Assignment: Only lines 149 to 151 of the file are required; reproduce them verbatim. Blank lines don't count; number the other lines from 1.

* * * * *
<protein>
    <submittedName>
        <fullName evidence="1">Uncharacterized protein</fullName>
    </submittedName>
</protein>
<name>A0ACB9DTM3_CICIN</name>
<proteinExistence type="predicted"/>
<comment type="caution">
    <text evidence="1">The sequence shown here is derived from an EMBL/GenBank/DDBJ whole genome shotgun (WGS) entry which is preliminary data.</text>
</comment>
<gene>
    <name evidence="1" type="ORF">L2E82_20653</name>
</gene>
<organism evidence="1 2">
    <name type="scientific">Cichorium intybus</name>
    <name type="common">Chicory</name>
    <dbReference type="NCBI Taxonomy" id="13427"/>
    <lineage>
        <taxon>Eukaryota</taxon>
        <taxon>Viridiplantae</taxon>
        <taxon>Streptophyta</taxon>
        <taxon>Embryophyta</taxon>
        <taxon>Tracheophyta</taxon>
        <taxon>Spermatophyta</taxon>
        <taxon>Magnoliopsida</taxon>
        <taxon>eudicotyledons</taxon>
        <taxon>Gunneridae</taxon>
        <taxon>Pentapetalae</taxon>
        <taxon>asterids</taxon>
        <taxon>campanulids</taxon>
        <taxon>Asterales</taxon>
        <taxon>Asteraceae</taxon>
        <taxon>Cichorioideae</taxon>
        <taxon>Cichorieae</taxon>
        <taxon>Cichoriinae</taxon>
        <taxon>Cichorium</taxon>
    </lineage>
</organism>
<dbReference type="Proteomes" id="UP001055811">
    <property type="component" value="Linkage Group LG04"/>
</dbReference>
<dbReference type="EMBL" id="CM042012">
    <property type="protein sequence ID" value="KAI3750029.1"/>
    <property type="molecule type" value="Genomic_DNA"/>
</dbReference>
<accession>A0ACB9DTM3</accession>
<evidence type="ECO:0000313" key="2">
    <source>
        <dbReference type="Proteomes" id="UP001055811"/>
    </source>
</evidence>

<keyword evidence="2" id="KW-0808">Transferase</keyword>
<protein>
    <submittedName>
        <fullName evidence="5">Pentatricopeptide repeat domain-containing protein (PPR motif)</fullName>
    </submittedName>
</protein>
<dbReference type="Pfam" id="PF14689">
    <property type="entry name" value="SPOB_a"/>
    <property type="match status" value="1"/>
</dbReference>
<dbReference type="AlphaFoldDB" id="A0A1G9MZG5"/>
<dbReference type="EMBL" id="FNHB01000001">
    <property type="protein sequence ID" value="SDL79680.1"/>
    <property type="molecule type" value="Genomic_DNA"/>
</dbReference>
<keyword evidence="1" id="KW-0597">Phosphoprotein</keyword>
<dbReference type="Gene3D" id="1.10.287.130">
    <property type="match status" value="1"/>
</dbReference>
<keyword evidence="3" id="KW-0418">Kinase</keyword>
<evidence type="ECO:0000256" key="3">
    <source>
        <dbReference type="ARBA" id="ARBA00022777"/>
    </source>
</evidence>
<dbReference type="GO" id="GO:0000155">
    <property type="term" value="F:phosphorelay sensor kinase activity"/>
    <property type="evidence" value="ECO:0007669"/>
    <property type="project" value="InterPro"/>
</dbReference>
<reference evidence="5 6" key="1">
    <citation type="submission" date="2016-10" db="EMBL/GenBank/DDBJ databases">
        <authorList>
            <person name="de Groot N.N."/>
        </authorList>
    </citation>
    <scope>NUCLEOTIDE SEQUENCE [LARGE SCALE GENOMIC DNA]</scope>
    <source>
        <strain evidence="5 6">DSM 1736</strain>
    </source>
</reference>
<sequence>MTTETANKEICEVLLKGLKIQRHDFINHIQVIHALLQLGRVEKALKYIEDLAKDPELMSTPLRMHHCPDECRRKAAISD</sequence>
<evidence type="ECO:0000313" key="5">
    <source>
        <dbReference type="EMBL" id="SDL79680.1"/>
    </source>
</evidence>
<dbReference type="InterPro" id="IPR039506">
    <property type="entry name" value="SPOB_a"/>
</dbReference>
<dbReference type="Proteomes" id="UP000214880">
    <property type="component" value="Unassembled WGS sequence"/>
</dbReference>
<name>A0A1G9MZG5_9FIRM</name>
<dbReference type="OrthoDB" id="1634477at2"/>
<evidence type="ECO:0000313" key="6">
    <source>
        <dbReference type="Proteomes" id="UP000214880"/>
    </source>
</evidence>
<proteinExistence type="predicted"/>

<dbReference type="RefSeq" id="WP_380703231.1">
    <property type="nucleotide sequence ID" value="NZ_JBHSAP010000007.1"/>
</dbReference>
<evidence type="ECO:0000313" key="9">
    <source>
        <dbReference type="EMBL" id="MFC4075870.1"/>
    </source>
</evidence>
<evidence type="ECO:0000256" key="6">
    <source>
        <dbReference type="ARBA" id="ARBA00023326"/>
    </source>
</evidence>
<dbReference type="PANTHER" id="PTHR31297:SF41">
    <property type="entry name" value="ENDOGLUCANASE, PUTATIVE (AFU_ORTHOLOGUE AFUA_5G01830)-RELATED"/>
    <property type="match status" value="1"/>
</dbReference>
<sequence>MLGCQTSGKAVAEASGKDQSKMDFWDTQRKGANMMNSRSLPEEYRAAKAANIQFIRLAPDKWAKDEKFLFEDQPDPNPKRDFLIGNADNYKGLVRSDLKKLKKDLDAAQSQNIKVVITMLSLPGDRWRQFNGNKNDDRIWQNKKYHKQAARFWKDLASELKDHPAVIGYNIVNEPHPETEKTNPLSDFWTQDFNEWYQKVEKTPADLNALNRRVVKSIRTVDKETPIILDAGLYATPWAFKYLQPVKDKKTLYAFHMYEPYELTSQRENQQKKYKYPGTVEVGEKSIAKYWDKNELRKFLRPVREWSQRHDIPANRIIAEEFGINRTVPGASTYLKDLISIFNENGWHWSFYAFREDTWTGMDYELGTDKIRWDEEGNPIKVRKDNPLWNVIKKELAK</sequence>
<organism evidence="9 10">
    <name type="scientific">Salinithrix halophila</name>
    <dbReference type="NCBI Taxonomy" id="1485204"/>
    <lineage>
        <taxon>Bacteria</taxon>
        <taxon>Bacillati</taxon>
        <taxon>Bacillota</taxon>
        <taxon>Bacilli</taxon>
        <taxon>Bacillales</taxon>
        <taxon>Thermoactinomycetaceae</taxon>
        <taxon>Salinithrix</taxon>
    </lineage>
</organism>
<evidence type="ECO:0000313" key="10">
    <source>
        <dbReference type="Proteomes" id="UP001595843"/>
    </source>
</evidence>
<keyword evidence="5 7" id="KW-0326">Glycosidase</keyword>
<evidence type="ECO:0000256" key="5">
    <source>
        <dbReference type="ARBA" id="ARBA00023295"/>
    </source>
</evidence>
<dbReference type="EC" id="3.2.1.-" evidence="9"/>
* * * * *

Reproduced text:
<keyword evidence="5 7" id="KW-0326">Glycosidase</keyword>
<evidence type="ECO:0000256" key="5">
    <source>